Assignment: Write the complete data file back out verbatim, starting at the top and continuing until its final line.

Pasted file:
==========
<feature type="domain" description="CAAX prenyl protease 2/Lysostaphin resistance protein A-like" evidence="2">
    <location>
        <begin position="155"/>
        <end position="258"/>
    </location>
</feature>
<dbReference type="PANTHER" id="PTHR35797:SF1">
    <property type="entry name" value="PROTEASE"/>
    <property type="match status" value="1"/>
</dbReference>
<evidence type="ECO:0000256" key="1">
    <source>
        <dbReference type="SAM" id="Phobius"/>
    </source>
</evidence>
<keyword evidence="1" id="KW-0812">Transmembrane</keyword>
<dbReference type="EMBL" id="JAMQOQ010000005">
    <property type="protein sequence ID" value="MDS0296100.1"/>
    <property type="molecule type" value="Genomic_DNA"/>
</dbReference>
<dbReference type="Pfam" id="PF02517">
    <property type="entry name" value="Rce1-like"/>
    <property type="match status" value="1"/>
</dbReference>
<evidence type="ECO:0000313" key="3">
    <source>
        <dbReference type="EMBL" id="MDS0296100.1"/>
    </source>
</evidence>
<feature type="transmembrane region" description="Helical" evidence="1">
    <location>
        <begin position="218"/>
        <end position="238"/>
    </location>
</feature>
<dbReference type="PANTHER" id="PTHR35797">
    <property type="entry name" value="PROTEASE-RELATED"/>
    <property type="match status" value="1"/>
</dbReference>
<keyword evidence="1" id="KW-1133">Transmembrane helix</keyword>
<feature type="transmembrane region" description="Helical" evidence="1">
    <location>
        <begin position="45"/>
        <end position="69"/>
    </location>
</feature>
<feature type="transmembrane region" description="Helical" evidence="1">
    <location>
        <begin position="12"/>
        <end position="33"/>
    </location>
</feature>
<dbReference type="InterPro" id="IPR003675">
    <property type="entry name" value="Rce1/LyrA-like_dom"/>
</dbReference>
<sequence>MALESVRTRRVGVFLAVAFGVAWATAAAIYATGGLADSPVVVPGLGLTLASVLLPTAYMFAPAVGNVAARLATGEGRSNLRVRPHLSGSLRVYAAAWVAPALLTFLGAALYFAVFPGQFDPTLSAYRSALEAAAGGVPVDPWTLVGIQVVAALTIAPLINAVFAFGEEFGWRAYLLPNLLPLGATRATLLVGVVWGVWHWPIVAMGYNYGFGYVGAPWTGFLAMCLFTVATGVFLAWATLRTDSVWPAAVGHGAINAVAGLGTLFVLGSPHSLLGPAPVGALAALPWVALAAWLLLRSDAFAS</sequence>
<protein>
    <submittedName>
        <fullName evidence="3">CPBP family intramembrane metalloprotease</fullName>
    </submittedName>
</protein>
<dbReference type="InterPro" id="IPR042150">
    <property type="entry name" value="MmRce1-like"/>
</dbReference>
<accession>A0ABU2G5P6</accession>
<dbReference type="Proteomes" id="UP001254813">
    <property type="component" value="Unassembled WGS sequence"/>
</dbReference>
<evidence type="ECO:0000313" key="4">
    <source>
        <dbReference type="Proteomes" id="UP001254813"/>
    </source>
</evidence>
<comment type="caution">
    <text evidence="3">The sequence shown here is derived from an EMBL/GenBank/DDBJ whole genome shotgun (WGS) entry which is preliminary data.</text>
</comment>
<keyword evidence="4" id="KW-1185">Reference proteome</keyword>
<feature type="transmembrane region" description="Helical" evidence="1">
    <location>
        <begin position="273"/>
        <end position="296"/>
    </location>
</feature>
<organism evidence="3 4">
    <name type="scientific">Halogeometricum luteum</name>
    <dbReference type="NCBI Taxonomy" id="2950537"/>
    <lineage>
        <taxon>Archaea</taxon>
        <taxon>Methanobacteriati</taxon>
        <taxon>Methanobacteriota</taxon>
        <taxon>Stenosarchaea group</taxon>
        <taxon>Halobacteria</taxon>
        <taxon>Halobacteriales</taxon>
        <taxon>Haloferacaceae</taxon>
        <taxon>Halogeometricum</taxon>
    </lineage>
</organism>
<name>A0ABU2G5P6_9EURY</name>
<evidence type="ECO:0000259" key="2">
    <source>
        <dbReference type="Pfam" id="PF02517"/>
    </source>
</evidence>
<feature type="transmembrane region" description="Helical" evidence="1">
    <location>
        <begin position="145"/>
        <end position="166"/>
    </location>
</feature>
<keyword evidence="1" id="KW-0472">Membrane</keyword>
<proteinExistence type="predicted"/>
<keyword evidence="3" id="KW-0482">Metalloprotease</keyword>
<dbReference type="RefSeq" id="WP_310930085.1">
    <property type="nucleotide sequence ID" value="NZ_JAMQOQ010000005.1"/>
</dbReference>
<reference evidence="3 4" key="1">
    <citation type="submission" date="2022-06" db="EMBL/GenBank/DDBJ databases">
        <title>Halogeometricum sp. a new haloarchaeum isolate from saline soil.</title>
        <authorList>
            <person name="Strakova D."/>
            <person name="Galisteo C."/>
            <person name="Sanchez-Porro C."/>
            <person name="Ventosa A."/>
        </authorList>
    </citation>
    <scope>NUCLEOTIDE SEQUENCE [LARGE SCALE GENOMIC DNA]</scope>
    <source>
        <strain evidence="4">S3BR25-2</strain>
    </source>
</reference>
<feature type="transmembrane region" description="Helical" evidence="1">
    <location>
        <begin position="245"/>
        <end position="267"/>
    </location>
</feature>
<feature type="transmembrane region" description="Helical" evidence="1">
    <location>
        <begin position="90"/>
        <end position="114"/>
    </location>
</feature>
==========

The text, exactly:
<feature type="domain" description="CAAX prenyl protease 2/Lysostaphin resistance protein A-like" evidence="2">
    <location>
        <begin position="155"/>
        <end position="258"/>
    </location>
</feature>
<dbReference type="PANTHER" id="PTHR35797:SF1">
    <property type="entry name" value="PROTEASE"/>
    <property type="match status" value="1"/>
</dbReference>
<evidence type="ECO:0000256" key="1">
    <source>
        <dbReference type="SAM" id="Phobius"/>
    </source>
</evidence>
<keyword evidence="1" id="KW-0812">Transmembrane</keyword>
<dbReference type="EMBL" id="JAMQOQ010000005">
    <property type="protein sequence ID" value="MDS0296100.1"/>
    <property type="molecule type" value="Genomic_DNA"/>
</dbReference>
<dbReference type="Pfam" id="PF02517">
    <property type="entry name" value="Rce1-like"/>
    <property type="match status" value="1"/>
</dbReference>
<evidence type="ECO:0000313" key="3">
    <source>
        <dbReference type="EMBL" id="MDS0296100.1"/>
    </source>
</evidence>
<feature type="transmembrane region" description="Helical" evidence="1">
    <location>
        <begin position="218"/>
        <end position="238"/>
    </location>
</feature>
<dbReference type="PANTHER" id="PTHR35797">
    <property type="entry name" value="PROTEASE-RELATED"/>
    <property type="match status" value="1"/>
</dbReference>
<keyword evidence="1" id="KW-1133">Transmembrane helix</keyword>
<feature type="transmembrane region" description="Helical" evidence="1">
    <location>
        <begin position="45"/>
        <end position="69"/>
    </location>
</feature>
<feature type="transmembrane region" description="Helical" evidence="1">
    <location>
        <begin position="12"/>
        <end position="33"/>
    </location>
</feature>
<dbReference type="InterPro" id="IPR003675">
    <property type="entry name" value="Rce1/LyrA-like_dom"/>
</dbReference>
<sequence>MALESVRTRRVGVFLAVAFGVAWATAAAIYATGGLADSPVVVPGLGLTLASVLLPTAYMFAPAVGNVAARLATGEGRSNLRVRPHLSGSLRVYAAAWVAPALLTFLGAALYFAVFPGQFDPTLSAYRSALEAAAGGVPVDPWTLVGIQVVAALTIAPLINAVFAFGEEFGWRAYLLPNLLPLGATRATLLVGVVWGVWHWPIVAMGYNYGFGYVGAPWTGFLAMCLFTVATGVFLAWATLRTDSVWPAAVGHGAINAVAGLGTLFVLGSPHSLLGPAPVGALAALPWVALAAWLLLRSDAFAS</sequence>
<protein>
    <submittedName>
        <fullName evidence="3">CPBP family intramembrane metalloprotease</fullName>
    </submittedName>
</protein>
<dbReference type="InterPro" id="IPR042150">
    <property type="entry name" value="MmRce1-like"/>
</dbReference>
<accession>A0ABU2G5P6</accession>
<dbReference type="Proteomes" id="UP001254813">
    <property type="component" value="Unassembled WGS sequence"/>
</dbReference>
<evidence type="ECO:0000313" key="4">
    <source>
        <dbReference type="Proteomes" id="UP001254813"/>
    </source>
</evidence>
<comment type="caution">
    <text evidence="3">The sequence shown here is derived from an EMBL/GenBank/DDBJ whole genome shotgun (WGS) entry which is preliminary data.</text>
</comment>
<keyword evidence="4" id="KW-1185">Reference proteome</keyword>
<feature type="transmembrane region" description="Helical" evidence="1">
    <location>
        <begin position="273"/>
        <end position="296"/>
    </location>
</feature>
<organism evidence="3 4">
    <name type="scientific">Halogeometricum luteum</name>
    <dbReference type="NCBI Taxonomy" id="2950537"/>
    <lineage>
        <taxon>Archaea</taxon>
        <taxon>Methanobacteriati</taxon>
        <taxon>Methanobacteriota</taxon>
        <taxon>Stenosarchaea group</taxon>
        <taxon>Halobacteria</taxon>
        <taxon>Halobacteriales</taxon>
        <taxon>Haloferacaceae</taxon>
        <taxon>Halogeometricum</taxon>
    </lineage>
</organism>
<name>A0ABU2G5P6_9EURY</name>
<evidence type="ECO:0000259" key="2">
    <source>
        <dbReference type="Pfam" id="PF02517"/>
    </source>
</evidence>
<feature type="transmembrane region" description="Helical" evidence="1">
    <location>
        <begin position="145"/>
        <end position="166"/>
    </location>
</feature>
<keyword evidence="1" id="KW-0472">Membrane</keyword>
<proteinExistence type="predicted"/>
<keyword evidence="3" id="KW-0482">Metalloprotease</keyword>
<dbReference type="RefSeq" id="WP_310930085.1">
    <property type="nucleotide sequence ID" value="NZ_JAMQOQ010000005.1"/>
</dbReference>
<reference evidence="3 4" key="1">
    <citation type="submission" date="2022-06" db="EMBL/GenBank/DDBJ databases">
        <title>Halogeometricum sp. a new haloarchaeum isolate from saline soil.</title>
        <authorList>
            <person name="Strakova D."/>
            <person name="Galisteo C."/>
            <person name="Sanchez-Porro C."/>
            <person name="Ventosa A."/>
        </authorList>
    </citation>
    <scope>NUCLEOTIDE SEQUENCE [LARGE SCALE GENOMIC DNA]</scope>
    <source>
        <strain evidence="4">S3BR25-2</strain>
    </source>
</reference>
<feature type="transmembrane region" description="Helical" evidence="1">
    <location>
        <begin position="245"/>
        <end position="267"/>
    </location>
</feature>
<feature type="transmembrane region" description="Helical" evidence="1">
    <location>
        <begin position="90"/>
        <end position="114"/>
    </location>
</feature>